The Conserving Method In Religious Teaching -- By: George Boone McCreary

Journal: Bibliotheca Sacra
Volume: BSAC 082:325 (Jan 1925)
Article: The Conserving Method In Religious Teaching
Author: George Boone McCreary

The Conserving Method In Religious Teaching

George Boone McCreary, Ph.D.

The teacher who seeks the welfare of those entrusted to his care will endeavor to hold in the learner’s mind all of the values already in his possession. He will introduce the inquirer to new truth and programs in such a way that he will not lose his grip on previous gains.

There are those in the teaching profession who appear to deem it necessary to administer a rude shock to the beginner in their fields, startling them by exposing all the crudities and inconsistencies of their beliefs. The effect is a distressed awakening to shocking novelties with the sense of loss of the world of truth as they have known it. This radical method is consciously adopted by professors in certain institutions with the avowed design of “stimulating” their students and “making them think,” as they state it defensively.

We cheerfully acknowledge the value and at times the necessity of a vigorous awakening of the sluggish mind by somewhat radical pronouncements. It was Immanuel Kant who testified that he had been roused from his dogmatic slumbers by David Hume. Kant’s debt to Hume was for the arousal, not for an acceptable line of teaching. The stimulator whose counsel may be safely taken offers ideas selected with reference to their integration with what is best in the mind of the learner.

While rarely distinct and exclusive in actuality, the two types of teachers—the radically reconstructive and the conservatively constructive—correspond to two types of social forces recognized as at work today. These forces have been personally sketched as follows:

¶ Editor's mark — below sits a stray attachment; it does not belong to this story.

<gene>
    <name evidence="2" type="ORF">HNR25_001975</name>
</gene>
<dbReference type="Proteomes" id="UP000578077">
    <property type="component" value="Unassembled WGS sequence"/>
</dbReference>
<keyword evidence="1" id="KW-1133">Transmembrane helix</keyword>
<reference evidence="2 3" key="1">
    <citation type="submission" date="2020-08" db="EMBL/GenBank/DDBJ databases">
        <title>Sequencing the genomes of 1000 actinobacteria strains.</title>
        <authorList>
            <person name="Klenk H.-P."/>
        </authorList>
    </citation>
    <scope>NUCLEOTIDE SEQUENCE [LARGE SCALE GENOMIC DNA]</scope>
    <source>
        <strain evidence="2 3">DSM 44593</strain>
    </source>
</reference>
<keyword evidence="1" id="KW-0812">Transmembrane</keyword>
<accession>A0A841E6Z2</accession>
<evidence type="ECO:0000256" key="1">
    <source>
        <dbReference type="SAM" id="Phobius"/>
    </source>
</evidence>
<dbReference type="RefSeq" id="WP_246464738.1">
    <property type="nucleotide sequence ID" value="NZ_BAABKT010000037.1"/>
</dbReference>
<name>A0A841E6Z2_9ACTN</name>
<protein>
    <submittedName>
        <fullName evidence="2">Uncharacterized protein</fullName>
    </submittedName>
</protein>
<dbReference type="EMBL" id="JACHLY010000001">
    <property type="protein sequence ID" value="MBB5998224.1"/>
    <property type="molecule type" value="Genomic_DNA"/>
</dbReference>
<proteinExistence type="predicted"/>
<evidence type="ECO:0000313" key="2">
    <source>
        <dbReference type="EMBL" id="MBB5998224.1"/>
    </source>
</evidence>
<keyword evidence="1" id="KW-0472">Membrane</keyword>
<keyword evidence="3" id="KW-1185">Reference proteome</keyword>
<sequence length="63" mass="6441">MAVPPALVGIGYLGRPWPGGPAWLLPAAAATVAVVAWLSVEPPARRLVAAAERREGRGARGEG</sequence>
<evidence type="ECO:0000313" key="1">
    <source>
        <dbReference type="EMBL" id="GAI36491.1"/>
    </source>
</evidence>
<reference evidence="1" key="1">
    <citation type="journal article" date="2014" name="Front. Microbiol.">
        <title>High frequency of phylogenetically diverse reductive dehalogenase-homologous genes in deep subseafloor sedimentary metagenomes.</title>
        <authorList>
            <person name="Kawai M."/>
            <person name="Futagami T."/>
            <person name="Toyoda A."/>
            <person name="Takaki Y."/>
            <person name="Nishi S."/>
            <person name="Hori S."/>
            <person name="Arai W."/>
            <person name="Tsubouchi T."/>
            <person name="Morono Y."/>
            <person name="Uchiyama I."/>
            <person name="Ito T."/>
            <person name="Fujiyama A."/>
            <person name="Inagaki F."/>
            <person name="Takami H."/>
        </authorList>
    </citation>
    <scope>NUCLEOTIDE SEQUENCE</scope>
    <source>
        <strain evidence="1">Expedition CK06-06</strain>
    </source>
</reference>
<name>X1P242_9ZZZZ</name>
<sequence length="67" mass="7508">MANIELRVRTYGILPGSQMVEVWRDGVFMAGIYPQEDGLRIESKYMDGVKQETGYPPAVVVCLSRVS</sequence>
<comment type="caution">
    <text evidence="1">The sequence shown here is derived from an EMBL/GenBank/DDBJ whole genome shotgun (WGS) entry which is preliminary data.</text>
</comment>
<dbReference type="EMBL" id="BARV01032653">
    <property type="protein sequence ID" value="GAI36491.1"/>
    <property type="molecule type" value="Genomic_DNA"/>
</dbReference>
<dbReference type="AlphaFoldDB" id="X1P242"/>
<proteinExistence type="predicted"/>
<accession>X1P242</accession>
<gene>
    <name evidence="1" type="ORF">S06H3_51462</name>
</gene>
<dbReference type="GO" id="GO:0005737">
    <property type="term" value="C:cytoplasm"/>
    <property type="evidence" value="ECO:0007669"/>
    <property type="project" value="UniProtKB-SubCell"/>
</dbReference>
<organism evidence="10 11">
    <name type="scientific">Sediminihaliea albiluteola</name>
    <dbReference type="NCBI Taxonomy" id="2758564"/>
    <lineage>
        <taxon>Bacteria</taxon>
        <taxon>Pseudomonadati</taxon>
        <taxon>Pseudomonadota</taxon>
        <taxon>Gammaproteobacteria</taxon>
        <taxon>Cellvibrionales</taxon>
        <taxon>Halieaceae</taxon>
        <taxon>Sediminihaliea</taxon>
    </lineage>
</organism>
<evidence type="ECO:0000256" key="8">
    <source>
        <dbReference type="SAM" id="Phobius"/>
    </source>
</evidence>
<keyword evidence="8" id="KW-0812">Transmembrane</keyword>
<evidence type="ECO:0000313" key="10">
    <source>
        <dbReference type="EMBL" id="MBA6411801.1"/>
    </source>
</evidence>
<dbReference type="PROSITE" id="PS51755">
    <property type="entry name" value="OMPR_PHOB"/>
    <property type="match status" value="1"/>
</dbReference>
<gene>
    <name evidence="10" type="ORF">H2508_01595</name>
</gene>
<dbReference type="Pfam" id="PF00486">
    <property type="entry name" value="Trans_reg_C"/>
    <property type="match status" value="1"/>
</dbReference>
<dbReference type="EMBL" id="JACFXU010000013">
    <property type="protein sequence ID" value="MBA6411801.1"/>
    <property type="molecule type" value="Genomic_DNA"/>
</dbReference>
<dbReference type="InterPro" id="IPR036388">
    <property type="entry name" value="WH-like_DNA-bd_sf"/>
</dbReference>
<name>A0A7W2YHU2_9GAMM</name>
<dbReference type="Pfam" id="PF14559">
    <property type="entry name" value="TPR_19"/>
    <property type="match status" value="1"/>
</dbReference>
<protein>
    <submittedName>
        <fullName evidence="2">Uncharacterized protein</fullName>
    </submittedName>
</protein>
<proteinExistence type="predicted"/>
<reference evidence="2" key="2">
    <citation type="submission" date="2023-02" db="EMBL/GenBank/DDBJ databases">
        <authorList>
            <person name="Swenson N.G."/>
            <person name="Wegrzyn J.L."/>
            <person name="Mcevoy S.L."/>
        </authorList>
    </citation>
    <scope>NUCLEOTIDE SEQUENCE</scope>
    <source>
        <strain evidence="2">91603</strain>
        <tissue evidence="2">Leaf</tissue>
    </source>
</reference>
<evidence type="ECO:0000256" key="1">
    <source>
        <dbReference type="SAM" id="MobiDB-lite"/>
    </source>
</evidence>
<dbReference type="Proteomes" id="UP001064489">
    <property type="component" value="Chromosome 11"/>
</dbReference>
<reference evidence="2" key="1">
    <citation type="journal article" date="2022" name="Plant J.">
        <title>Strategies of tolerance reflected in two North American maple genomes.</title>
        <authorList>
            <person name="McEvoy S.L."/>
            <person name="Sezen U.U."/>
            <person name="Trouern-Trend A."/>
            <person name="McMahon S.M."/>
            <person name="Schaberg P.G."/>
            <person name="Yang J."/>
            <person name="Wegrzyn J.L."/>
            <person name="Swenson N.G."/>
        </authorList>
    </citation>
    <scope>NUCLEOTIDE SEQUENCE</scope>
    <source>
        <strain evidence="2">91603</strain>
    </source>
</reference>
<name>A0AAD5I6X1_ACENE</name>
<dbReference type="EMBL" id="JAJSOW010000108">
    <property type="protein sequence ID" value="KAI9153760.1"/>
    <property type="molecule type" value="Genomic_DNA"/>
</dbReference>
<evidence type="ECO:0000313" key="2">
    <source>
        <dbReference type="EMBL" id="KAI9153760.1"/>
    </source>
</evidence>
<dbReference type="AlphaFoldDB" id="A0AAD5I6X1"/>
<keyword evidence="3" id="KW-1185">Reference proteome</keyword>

“On the one hand we have the conservatives, the “standpatters,” the maintainers of the existing order; on the other hand are the progressives, the radicals, the reformers of the existing order. For the former the moral standards of their particular age and country tend to have an absolute and unconditioned worth. For the latter a commendable impatience with the imperfect is apt to foster a blindness to the value that almost always lies in ancient customs

and a lack of regard for the need of stability and common agreement on some plane. These iconoclasts, vociferous in condemnation, are often most empty-handed, giving us nothing wiser or more advantageous wherewith to replace the conventions they discord.” (Drake, Problems of Religion, pp. 55-56.)

In secure construction of religious thinking the first step is not to knock the rim off the horizon. True enough, at the proper time the extraction of baby teeth, though mildly painful, is justified by the speedy coming of new and permanent ones. ...

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